One of the most successful songwriters in country music history, Bill Anderson was also a hugely popular singer in his own right, earning the nickname "Whispering Bill" for his gentle vocal style and occasional spoken narrations. Anderson was born in Columbia, SC, in 1937 and grew up mostly in Atlanta. He studied journalism at the University of Georgia and worked his way through school as a radio DJ, during which time he first tried his hand at songwriting and singing. His composition "City Lights," written when he was just 19 years old, was recorded by Ray Price in 1958 and went to the top of the country charts.
Anderson took full advantage of his big break, moving to Nashville and landing a record contract of his own with Decca. His first chart hit came with 1959's "That's What It's Like to Be Lonesome," and he had his first Top Ten entry with 1960's "Tip of My Fingers." Early hits like "Po' Folks" (1961), "Mama Sang a Song" (his first number one, from 1962), and "8 X 10" (number two, 1963) still remain among his best-known. Anderson recorded his biggest hit and signature song, the partly spoken ballad "Still," in 1963, and it not only topped the country charts, but crossed over to the pop Top Ten as well. Anderson remained a regular visitor to the country Top Ten through the late '70s, and reached the Top Five a total of 19 times through 1978.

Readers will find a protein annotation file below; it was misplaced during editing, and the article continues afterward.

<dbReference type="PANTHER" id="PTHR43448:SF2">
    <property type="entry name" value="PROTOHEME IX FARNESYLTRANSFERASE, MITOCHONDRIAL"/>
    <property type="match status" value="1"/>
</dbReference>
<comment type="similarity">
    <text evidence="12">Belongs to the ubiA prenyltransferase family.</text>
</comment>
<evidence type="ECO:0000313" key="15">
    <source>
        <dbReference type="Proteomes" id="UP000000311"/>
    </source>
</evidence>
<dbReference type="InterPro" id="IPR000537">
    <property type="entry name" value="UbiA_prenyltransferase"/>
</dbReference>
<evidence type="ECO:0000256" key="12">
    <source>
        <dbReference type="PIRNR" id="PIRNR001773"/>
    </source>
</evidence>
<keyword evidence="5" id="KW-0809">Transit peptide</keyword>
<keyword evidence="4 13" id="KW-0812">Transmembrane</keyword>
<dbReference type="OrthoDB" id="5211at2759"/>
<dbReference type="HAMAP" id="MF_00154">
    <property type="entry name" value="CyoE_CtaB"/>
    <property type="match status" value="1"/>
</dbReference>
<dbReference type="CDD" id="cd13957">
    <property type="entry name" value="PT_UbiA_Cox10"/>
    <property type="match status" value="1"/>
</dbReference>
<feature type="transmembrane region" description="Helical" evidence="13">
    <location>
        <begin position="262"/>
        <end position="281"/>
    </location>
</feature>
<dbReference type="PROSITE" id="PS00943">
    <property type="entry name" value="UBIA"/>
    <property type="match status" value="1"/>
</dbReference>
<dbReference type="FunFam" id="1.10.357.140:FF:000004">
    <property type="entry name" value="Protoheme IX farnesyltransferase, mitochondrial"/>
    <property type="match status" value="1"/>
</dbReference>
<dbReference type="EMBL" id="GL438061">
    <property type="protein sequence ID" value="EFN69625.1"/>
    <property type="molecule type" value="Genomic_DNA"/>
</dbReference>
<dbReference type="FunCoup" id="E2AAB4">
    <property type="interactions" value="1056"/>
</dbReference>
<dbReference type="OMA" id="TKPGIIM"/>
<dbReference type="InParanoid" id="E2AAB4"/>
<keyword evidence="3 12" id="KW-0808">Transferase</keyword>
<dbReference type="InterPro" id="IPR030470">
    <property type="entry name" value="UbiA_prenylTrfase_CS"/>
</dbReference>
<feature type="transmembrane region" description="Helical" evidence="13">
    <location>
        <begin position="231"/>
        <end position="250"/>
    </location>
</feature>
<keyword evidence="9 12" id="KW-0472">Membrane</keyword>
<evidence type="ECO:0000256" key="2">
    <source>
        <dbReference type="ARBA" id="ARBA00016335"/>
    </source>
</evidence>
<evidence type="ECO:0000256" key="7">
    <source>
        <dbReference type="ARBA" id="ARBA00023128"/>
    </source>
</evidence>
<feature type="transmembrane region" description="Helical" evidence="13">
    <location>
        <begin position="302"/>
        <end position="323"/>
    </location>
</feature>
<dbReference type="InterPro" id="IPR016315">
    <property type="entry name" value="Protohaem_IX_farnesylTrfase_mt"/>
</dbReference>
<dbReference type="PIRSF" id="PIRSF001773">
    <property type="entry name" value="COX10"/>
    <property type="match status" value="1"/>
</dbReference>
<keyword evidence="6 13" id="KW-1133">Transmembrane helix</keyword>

Among the highlights were the number ones "I Get the Fever" (1966), "For Loving You" (a 1967 duet with regular partner Jan Howard), "My Life (Throw It Away if I Want To)" (1969), "World of Make Believe" (1974), and "Sometimes" (1976). He had also penned numerous hits for other artists, including Connie Smith, Hank Locklin, Porter Wagoner, Jim Reeves, and Faron Young, among many others.